I acknowledge these upfront because I find it necessary to do so before heaping any praise on To Kill A Mockingbird. If you as a reader find Harper Lee’s story to be too limited in its scope for your 21st century sensibilities, that is a perfectly valid viewpoint and I encourage you to keep bringing it up whenever the discussion comes along. As for me, as a mostly white man, I feel that the film is an important landmark in the discussion of overcoming our systemic racism. If we are ever going to move forward on that front, we have to have frank discussions about the existence of racism and how ingrained it is in our society, and I feel this film and book is an important teaching tool for its intended audience. That said, I think it’s important to view it for what it is; a moment in time, and not something to be idealized or championed. We can and we should do better, both as storytellers and as people.

What Went Right?

Hopefully now that I’ve sussed out what To Kill a Mockingbird is (and more importantly, what it is not), let’s talk about where this movies goes right. As a story primarily about and told by Scout, the movie does a very good job of framing everything through a child’s eyes. While Atticus is around and certainly the most important person in Scout’s life, the film is bookended by large periods of time focusing on Scout, her brother, and their friends. This manages to work because Mary Badham is an adorable and believable kid, clearly influenced by what her peers say and prone to misbehaving, but ultimately a sweet and likable character. Even when the second act starts to focus on Tom Robinson’s trial, we are reminded that Scout is in the room and we seeing the courtroom drama play out as she might see it. Phillip Alford is also quite good as her brother; it’s not often we see such convincing child performances from this era.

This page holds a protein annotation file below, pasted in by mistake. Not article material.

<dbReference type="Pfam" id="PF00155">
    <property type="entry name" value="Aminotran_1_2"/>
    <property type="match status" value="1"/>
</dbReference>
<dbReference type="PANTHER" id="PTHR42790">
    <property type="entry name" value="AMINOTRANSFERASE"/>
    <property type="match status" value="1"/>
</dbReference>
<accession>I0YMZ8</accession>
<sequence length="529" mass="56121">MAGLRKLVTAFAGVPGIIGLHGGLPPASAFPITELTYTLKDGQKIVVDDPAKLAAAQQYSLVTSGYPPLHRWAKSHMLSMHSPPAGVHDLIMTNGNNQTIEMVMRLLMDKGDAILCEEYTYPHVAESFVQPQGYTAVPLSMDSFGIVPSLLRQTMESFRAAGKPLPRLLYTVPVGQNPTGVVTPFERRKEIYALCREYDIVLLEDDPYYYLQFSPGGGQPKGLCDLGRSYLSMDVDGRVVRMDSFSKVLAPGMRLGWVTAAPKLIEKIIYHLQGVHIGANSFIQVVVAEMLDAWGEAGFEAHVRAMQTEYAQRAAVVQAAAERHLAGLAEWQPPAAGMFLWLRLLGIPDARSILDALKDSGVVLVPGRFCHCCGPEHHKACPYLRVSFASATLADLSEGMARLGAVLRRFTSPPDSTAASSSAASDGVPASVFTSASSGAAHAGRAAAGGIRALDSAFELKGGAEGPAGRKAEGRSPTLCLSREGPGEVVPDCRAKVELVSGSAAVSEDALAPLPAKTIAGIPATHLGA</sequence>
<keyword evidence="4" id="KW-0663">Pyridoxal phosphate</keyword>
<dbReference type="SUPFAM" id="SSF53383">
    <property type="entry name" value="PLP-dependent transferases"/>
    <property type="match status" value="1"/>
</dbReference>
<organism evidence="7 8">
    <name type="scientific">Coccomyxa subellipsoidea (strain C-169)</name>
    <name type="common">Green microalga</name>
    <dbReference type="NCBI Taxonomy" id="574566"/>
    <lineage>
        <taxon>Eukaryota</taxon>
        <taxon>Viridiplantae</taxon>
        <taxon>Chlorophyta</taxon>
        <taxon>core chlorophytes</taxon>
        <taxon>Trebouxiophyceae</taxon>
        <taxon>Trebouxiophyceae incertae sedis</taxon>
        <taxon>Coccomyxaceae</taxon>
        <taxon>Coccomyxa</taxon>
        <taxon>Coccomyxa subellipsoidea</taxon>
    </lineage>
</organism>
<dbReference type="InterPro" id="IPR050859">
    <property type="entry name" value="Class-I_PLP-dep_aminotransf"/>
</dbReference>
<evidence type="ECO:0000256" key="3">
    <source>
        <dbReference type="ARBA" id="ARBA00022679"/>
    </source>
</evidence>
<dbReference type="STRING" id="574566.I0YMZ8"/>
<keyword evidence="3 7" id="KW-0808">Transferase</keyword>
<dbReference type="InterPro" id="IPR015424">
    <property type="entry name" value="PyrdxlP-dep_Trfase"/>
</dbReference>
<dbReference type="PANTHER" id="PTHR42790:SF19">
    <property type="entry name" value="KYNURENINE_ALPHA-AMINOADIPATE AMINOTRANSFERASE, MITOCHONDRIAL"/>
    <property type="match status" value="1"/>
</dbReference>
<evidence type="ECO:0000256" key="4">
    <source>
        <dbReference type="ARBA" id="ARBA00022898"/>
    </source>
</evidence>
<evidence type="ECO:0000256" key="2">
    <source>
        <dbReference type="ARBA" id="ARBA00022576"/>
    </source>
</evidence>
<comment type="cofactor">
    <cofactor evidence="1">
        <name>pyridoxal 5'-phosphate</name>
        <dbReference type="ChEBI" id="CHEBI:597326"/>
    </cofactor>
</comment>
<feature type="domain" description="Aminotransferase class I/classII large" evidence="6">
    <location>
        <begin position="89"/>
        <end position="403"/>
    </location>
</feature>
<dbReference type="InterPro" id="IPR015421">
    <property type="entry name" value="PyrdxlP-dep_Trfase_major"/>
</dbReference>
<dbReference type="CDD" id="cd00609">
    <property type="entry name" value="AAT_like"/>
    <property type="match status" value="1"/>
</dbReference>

But while Scout is the main character, the person who makes the biggest impact on her and thus on us is her father. I don’t have enough superlatives to describe how good Gregory Peck is in this role. Atticus is a lawyer given the thankless task of defending Tom in a town that has already decided he’s guilty just because of the color of his skin. Atticus is a man of his time and thus rarely explicitly condemns the town’s racism; he merely believes Tom to be innocent and is doing his job to the best of his ability. Watching Atticus at work, especially in situations where his life is on the line, is a marvel to behold. Peck is a fantastic actor who deserves to be remembered for more than Atticus, but who else could have played him so convincingly? It’s no wonder the character has had such an impact on American pop culture and on real world defense lawyers.

While Peck is certainly the most notable role, there are more than a few quality supporting roles to be found. James Anderson as Bill Ewell is exceptionally despicable, Collin Wilcox manages to generate both sympathy and disgust as Mayella, and Frank Overton as Sheriff Tate is welcome as one of the few decent men in Maycomb. Brock Peters gives a compelling performance as Tom, adding depth to the role through his expressions. Finally, we get the debut of Robert Duvall, lending his considerable screen presence to the role of “Boo” Radley.

Boo Radley is as pivotal to the story as anyone else, and perhaps overlooked. The character development of Scout and Jem is highlighted most through their interactions with Boo. At first, they believe the town stories that he is crazy and dangerous, but through their interactions they come to see as harmless and innocent as they are. When Bob Ewell attacks the children and is stopped, we don’t see the violence but we know who came to their rescue instinctively. The compassion, gratitude and respect shown to Boo at the end is the culmination of the Finch family’s journey, reinforcing the theme of being kind and fair minded even when it seems futile.

And In Summary…

While To Kill a Mockingbird requires a more nuanced discussion than most films I cover here, I think it holds up as one of the great films of its era. While some story tropes are eye rollers, as a whole the film has its heart in the right place. Gregory Peck’s take on Atticus Finch is one of those transcendent roles that makes up for most flaws, but the rest of the film is quite good on its own terms. I recommend seeing the film, while keeping a proper perspective of when it was made.